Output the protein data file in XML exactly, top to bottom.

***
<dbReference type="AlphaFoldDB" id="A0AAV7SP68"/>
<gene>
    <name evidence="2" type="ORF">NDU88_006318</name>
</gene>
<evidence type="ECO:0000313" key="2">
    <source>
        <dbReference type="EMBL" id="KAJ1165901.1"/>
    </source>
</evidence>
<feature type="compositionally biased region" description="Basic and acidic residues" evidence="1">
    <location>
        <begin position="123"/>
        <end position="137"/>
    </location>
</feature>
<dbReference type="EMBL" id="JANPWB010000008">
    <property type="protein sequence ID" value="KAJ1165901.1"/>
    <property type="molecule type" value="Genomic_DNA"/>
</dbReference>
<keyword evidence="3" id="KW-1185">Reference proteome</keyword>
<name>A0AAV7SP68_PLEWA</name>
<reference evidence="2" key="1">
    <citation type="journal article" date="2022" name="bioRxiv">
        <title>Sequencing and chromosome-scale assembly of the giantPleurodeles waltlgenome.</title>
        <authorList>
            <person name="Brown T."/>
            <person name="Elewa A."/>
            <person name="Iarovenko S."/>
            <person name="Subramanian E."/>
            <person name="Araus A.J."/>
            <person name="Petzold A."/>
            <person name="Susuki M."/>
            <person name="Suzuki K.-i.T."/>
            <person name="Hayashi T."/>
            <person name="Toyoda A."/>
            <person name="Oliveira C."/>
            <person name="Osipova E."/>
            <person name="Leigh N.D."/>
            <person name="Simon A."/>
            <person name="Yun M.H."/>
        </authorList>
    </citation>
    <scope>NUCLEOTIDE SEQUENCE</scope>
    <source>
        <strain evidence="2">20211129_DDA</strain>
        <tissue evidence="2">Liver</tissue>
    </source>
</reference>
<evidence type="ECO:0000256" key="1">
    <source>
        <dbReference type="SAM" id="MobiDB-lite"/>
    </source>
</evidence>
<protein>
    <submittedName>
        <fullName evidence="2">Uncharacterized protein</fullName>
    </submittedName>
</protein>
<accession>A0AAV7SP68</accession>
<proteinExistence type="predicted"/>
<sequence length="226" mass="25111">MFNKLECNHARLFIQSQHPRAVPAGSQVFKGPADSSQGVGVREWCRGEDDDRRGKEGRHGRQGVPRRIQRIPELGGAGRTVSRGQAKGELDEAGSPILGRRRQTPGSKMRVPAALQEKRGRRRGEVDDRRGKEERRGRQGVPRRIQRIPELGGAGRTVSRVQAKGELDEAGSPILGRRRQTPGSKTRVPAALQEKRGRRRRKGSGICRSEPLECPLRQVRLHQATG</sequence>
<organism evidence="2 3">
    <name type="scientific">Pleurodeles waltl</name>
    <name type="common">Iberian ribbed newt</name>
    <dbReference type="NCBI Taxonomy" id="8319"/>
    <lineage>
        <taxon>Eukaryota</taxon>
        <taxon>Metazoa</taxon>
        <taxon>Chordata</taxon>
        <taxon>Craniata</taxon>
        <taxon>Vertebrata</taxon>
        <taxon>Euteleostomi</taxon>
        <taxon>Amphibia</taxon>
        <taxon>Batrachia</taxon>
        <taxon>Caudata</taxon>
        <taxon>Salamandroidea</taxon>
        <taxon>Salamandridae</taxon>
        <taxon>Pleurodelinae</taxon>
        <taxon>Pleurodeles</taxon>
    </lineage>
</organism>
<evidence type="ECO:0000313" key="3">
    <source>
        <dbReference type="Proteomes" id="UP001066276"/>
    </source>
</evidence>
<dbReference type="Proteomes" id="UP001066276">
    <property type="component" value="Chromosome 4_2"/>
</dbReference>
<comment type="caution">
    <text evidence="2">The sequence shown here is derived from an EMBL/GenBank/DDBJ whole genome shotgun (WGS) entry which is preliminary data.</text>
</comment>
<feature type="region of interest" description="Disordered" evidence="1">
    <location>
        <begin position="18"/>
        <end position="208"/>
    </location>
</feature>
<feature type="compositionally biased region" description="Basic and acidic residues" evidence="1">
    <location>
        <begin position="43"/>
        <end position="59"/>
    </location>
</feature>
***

<dbReference type="AlphaFoldDB" id="A0AAV7SP68"/>
<gene>
    <name evidence="2" type="ORF">NDU88_006318</name>
</gene>
<evidence type="ECO:0000313" key="2">
    <source>
        <dbReference type="EMBL" id="KAJ1165901.1"/>
    </source>
</evidence>
<feature type="compositionally biased region" description="Basic and acidic residues" evidence="1">
    <location>
        <begin position="123"/>
        <end position="137"/>
    </location>
</feature>
<dbReference type="EMBL" id="JANPWB010000008">
    <property type="protein sequence ID" value="KAJ1165901.1"/>
    <property type="molecule type" value="Genomic_DNA"/>
</dbReference>
<keyword evidence="3" id="KW-1185">Reference proteome</keyword>
<name>A0AAV7SP68_PLEWA</name>
<reference evidence="2" key="1">
    <citation type="journal article" date="2022" name="bioRxiv">
        <title>Sequencing and chromosome-scale assembly of the giantPleurodeles waltlgenome.</title>
        <authorList>
            <person name="Brown T."/>
            <person name="Elewa A."/>
            <person name="Iarovenko S."/>
            <person name="Subramanian E."/>
            <person name="Araus A.J."/>
            <person name="Petzold A."/>
            <person name="Susuki M."/>
            <person name="Suzuki K.-i.T."/>
            <person name="Hayashi T."/>
            <person name="Toyoda A."/>
            <person name="Oliveira C."/>
            <person name="Osipova E."/>
            <person name="Leigh N.D."/>
            <person name="Simon A."/>
            <person name="Yun M.H."/>
        </authorList>
    </citation>
    <scope>NUCLEOTIDE SEQUENCE</scope>
    <source>
        <strain evidence="2">20211129_DDA</strain>
        <tissue evidence="2">Liver</tissue>
    </source>
</reference>
<evidence type="ECO:0000256" key="1">
    <source>
        <dbReference type="SAM" id="MobiDB-lite"/>
    </source>
</evidence>
<protein>
    <submittedName>
        <fullName evidence="2">Uncharacterized protein</fullName>
    </submittedName>
</protein>
<accession>A0AAV7SP68</accession>
<proteinExistence type="predicted"/>
<sequence length="226" mass="25111">MFNKLECNHARLFIQSQHPRAVPAGSQVFKGPADSSQGVGVREWCRGEDDDRRGKEGRHGRQGVPRRIQRIPELGGAGRTVSRGQAKGELDEAGSPILGRRRQTPGSKMRVPAALQEKRGRRRGEVDDRRGKEERRGRQGVPRRIQRIPELGGAGRTVSRVQAKGELDEAGSPILGRRRQTPGSKTRVPAALQEKRGRRRRKGSGICRSEPLECPLRQVRLHQATG</sequence>
<organism evidence="2 3">
    <name type="scientific">Pleurodeles waltl</name>
    <name type="common">Iberian ribbed newt</name>
    <dbReference type="NCBI Taxonomy" id="8319"/>
    <lineage>
        <taxon>Eukaryota</taxon>
        <taxon>Metazoa</taxon>
        <taxon>Chordata</taxon>
        <taxon>Craniata</taxon>
        <taxon>Vertebrata</taxon>
        <taxon>Euteleostomi</taxon>
        <taxon>Amphibia</taxon>
        <taxon>Batrachia</taxon>
        <taxon>Caudata</taxon>
        <taxon>Salamandroidea</taxon>
        <taxon>Salamandridae</taxon>
        <taxon>Pleurodelinae</taxon>
        <taxon>Pleurodeles</taxon>
    </lineage>
</organism>
<evidence type="ECO:0000313" key="3">
    <source>
        <dbReference type="Proteomes" id="UP001066276"/>
    </source>
</evidence>
<dbReference type="Proteomes" id="UP001066276">
    <property type="component" value="Chromosome 4_2"/>
</dbReference>
<comment type="caution">
    <text evidence="2">The sequence shown here is derived from an EMBL/GenBank/DDBJ whole genome shotgun (WGS) entry which is preliminary data.</text>
</comment>
<feature type="region of interest" description="Disordered" evidence="1">
    <location>
        <begin position="18"/>
        <end position="208"/>
    </location>
</feature>
<feature type="compositionally biased region" description="Basic and acidic residues" evidence="1">
    <location>
        <begin position="43"/>
        <end position="59"/>
    </location>
</feature>